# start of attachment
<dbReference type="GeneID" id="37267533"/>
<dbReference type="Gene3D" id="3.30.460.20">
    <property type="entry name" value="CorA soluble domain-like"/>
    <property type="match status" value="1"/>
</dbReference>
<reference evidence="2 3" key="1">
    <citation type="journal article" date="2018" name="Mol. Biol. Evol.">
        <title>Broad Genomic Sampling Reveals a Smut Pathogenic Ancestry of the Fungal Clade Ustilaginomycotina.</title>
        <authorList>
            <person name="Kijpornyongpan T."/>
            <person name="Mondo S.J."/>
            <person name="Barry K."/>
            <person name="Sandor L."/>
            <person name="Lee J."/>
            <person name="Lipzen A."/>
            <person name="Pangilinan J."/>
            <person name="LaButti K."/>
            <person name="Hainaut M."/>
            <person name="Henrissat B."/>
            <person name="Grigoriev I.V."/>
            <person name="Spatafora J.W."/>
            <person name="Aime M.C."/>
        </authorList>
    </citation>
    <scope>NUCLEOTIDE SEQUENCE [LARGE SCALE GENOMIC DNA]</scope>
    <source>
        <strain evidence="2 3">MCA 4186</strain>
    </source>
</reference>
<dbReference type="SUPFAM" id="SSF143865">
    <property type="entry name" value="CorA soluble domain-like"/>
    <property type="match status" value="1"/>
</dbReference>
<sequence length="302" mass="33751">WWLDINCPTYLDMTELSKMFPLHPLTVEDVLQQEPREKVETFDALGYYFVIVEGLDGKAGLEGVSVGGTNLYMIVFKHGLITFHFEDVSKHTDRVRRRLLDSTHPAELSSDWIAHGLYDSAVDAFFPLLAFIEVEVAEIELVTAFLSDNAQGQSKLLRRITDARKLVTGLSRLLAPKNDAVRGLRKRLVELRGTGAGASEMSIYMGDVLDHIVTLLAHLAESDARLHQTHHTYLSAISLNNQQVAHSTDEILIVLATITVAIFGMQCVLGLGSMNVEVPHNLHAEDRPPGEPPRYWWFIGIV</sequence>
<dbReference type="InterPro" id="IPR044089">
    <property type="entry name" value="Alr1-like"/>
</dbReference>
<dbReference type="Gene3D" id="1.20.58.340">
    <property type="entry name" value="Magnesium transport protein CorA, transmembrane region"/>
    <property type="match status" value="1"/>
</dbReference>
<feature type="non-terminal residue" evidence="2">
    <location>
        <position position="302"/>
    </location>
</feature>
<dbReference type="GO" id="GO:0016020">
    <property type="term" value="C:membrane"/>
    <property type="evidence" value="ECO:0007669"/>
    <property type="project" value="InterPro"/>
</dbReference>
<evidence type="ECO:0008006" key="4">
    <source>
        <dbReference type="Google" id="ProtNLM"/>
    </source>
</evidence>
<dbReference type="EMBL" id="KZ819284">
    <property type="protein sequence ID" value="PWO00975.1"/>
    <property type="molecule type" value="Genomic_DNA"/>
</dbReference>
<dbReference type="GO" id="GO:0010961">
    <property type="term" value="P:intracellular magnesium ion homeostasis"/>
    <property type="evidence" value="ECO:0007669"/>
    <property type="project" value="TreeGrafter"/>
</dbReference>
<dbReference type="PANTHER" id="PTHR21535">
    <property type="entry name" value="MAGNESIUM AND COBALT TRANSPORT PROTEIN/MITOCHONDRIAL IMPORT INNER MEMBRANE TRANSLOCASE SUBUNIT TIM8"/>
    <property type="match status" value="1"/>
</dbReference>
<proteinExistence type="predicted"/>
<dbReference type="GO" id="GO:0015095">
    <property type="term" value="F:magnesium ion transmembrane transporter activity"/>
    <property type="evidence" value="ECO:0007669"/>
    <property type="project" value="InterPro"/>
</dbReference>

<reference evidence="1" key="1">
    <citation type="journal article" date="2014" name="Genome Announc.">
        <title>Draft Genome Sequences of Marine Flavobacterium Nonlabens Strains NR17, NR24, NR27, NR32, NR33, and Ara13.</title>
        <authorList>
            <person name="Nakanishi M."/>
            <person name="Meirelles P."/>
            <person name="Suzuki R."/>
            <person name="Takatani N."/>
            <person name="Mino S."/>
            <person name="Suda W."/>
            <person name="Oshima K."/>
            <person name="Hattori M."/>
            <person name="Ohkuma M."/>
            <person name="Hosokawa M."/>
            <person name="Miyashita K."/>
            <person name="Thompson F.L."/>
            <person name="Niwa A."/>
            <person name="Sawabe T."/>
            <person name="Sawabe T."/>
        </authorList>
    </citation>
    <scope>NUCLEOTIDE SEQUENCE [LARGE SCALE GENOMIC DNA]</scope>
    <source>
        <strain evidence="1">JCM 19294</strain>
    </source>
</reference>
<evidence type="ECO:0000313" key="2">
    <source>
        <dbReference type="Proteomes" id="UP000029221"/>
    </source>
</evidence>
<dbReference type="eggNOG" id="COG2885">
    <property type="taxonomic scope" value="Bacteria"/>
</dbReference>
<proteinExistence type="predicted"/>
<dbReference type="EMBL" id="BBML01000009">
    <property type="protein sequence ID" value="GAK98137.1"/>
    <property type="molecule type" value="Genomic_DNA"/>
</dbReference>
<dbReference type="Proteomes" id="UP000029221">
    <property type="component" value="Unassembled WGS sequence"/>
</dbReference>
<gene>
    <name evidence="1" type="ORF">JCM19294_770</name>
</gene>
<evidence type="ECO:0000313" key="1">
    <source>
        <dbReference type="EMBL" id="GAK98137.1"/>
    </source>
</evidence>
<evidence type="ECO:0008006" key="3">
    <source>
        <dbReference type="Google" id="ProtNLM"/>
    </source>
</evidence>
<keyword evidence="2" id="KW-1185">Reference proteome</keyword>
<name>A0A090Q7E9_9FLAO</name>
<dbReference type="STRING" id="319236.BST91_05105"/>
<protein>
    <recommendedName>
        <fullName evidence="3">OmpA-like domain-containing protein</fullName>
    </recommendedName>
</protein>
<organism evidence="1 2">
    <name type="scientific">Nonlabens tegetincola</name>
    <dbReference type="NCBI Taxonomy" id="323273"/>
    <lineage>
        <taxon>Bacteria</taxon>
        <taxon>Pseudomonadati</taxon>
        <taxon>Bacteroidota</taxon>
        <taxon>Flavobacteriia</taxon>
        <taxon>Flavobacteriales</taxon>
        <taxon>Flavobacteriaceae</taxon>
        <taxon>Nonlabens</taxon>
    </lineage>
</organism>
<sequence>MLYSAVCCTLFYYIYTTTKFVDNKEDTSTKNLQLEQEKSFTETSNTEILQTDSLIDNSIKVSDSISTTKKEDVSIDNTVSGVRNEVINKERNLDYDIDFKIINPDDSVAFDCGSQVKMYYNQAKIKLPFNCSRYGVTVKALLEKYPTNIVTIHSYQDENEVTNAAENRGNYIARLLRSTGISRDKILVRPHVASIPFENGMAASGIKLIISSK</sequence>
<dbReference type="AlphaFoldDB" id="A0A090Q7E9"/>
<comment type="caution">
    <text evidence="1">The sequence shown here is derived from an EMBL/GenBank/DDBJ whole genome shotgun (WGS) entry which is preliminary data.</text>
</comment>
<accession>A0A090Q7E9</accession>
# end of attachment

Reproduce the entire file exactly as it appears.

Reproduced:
<dbReference type="GeneID" id="37267533"/>
<dbReference type="Gene3D" id="3.30.460.20">
    <property type="entry name" value="CorA soluble domain-like"/>
    <property type="match status" value="1"/>
</dbReference>
<reference evidence="2 3" key="1">
    <citation type="journal article" date="2018" name="Mol. Biol. Evol.">
        <title>Broad Genomic Sampling Reveals a Smut Pathogenic Ancestry of the Fungal Clade Ustilaginomycotina.</title>
        <authorList>
            <person name="Kijpornyongpan T."/>
            <person name="Mondo S.J."/>
            <person name="Barry K."/>
            <person name="Sandor L."/>
            <person name="Lee J."/>
            <person name="Lipzen A."/>
            <person name="Pangilinan J."/>
            <person name="LaButti K."/>
            <person name="Hainaut M."/>
            <person name="Henrissat B."/>
            <person name="Grigoriev I.V."/>
            <person name="Spatafora J.W."/>
            <person name="Aime M.C."/>
        </authorList>
    </citation>
    <scope>NUCLEOTIDE SEQUENCE [LARGE SCALE GENOMIC DNA]</scope>
    <source>
        <strain evidence="2 3">MCA 4186</strain>
    </source>
</reference>
<dbReference type="SUPFAM" id="SSF143865">
    <property type="entry name" value="CorA soluble domain-like"/>
    <property type="match status" value="1"/>
</dbReference>
<sequence length="302" mass="33751">WWLDINCPTYLDMTELSKMFPLHPLTVEDVLQQEPREKVETFDALGYYFVIVEGLDGKAGLEGVSVGGTNLYMIVFKHGLITFHFEDVSKHTDRVRRRLLDSTHPAELSSDWIAHGLYDSAVDAFFPLLAFIEVEVAEIELVTAFLSDNAQGQSKLLRRITDARKLVTGLSRLLAPKNDAVRGLRKRLVELRGTGAGASEMSIYMGDVLDHIVTLLAHLAESDARLHQTHHTYLSAISLNNQQVAHSTDEILIVLATITVAIFGMQCVLGLGSMNVEVPHNLHAEDRPPGEPPRYWWFIGIV</sequence>
<dbReference type="InterPro" id="IPR044089">
    <property type="entry name" value="Alr1-like"/>
</dbReference>
<dbReference type="Gene3D" id="1.20.58.340">
    <property type="entry name" value="Magnesium transport protein CorA, transmembrane region"/>
    <property type="match status" value="1"/>
</dbReference>
<feature type="non-terminal residue" evidence="2">
    <location>
        <position position="302"/>
    </location>
</feature>
<dbReference type="GO" id="GO:0016020">
    <property type="term" value="C:membrane"/>
    <property type="evidence" value="ECO:0007669"/>
    <property type="project" value="InterPro"/>
</dbReference>
<evidence type="ECO:0008006" key="4">
    <source>
        <dbReference type="Google" id="ProtNLM"/>
    </source>
</evidence>
<dbReference type="EMBL" id="KZ819284">
    <property type="protein sequence ID" value="PWO00975.1"/>
    <property type="molecule type" value="Genomic_DNA"/>
</dbReference>
<dbReference type="GO" id="GO:0010961">
    <property type="term" value="P:intracellular magnesium ion homeostasis"/>
    <property type="evidence" value="ECO:0007669"/>
    <property type="project" value="TreeGrafter"/>
</dbReference>
<dbReference type="PANTHER" id="PTHR21535">
    <property type="entry name" value="MAGNESIUM AND COBALT TRANSPORT PROTEIN/MITOCHONDRIAL IMPORT INNER MEMBRANE TRANSLOCASE SUBUNIT TIM8"/>
    <property type="match status" value="1"/>
</dbReference>
<proteinExistence type="predicted"/>
<dbReference type="GO" id="GO:0015095">
    <property type="term" value="F:magnesium ion transmembrane transporter activity"/>
    <property type="evidence" value="ECO:0007669"/>
    <property type="project" value="InterPro"/>
</dbReference>

<reference evidence="1" key="1">
    <citation type="journal article" date="2014" name="Genome Announc.">
        <title>Draft Genome Sequences of Marine Flavobacterium Nonlabens Strains NR17, NR24, NR27, NR32, NR33, and Ara13.</title>
        <authorList>
            <person name="Nakanishi M."/>
            <person name="Meirelles P."/>
            <person name="Suzuki R."/>
            <person name="Takatani N."/>
            <person name="Mino S."/>
            <person name="Suda W."/>
            <person name="Oshima K."/>
            <person name="Hattori M."/>
            <person name="Ohkuma M."/>
            <person name="Hosokawa M."/>
            <person name="Miyashita K."/>
            <person name="Thompson F.L."/>
            <person name="Niwa A."/>
            <person name="Sawabe T."/>
            <person name="Sawabe T."/>
        </authorList>
    </citation>
    <scope>NUCLEOTIDE SEQUENCE [LARGE SCALE GENOMIC DNA]</scope>
    <source>
        <strain evidence="1">JCM 19294</strain>
    </source>
</reference>
<evidence type="ECO:0000313" key="2">
    <source>
        <dbReference type="Proteomes" id="UP000029221"/>
    </source>
</evidence>
<dbReference type="eggNOG" id="COG2885">
    <property type="taxonomic scope" value="Bacteria"/>
</dbReference>
<proteinExistence type="predicted"/>
<dbReference type="EMBL" id="BBML01000009">
    <property type="protein sequence ID" value="GAK98137.1"/>
    <property type="molecule type" value="Genomic_DNA"/>
</dbReference>
<dbReference type="Proteomes" id="UP000029221">
    <property type="component" value="Unassembled WGS sequence"/>
</dbReference>
<gene>
    <name evidence="1" type="ORF">JCM19294_770</name>
</gene>
<evidence type="ECO:0000313" key="1">
    <source>
        <dbReference type="EMBL" id="GAK98137.1"/>
    </source>
</evidence>
<evidence type="ECO:0008006" key="3">
    <source>
        <dbReference type="Google" id="ProtNLM"/>
    </source>
</evidence>
<keyword evidence="2" id="KW-1185">Reference proteome</keyword>
<name>A0A090Q7E9_9FLAO</name>
<dbReference type="STRING" id="319236.BST91_05105"/>
<protein>
    <recommendedName>
        <fullName evidence="3">OmpA-like domain-containing protein</fullName>
    </recommendedName>
</protein>
<organism evidence="1 2">
    <name type="scientific">Nonlabens tegetincola</name>
    <dbReference type="NCBI Taxonomy" id="323273"/>
    <lineage>
        <taxon>Bacteria</taxon>
        <taxon>Pseudomonadati</taxon>
        <taxon>Bacteroidota</taxon>
        <taxon>Flavobacteriia</taxon>
        <taxon>Flavobacteriales</taxon>
        <taxon>Flavobacteriaceae</taxon>
        <taxon>Nonlabens</taxon>
    </lineage>
</organism>
<sequence>MLYSAVCCTLFYYIYTTTKFVDNKEDTSTKNLQLEQEKSFTETSNTEILQTDSLIDNSIKVSDSISTTKKEDVSIDNTVSGVRNEVINKERNLDYDIDFKIINPDDSVAFDCGSQVKMYYNQAKIKLPFNCSRYGVTVKALLEKYPTNIVTIHSYQDENEVTNAAENRGNYIARLLRSTGISRDKILVRPHVASIPFENGMAASGIKLIISSK</sequence>
<dbReference type="AlphaFoldDB" id="A0A090Q7E9"/>
<comment type="caution">
    <text evidence="1">The sequence shown here is derived from an EMBL/GenBank/DDBJ whole genome shotgun (WGS) entry which is preliminary data.</text>
</comment>
<accession>A0A090Q7E9</accession>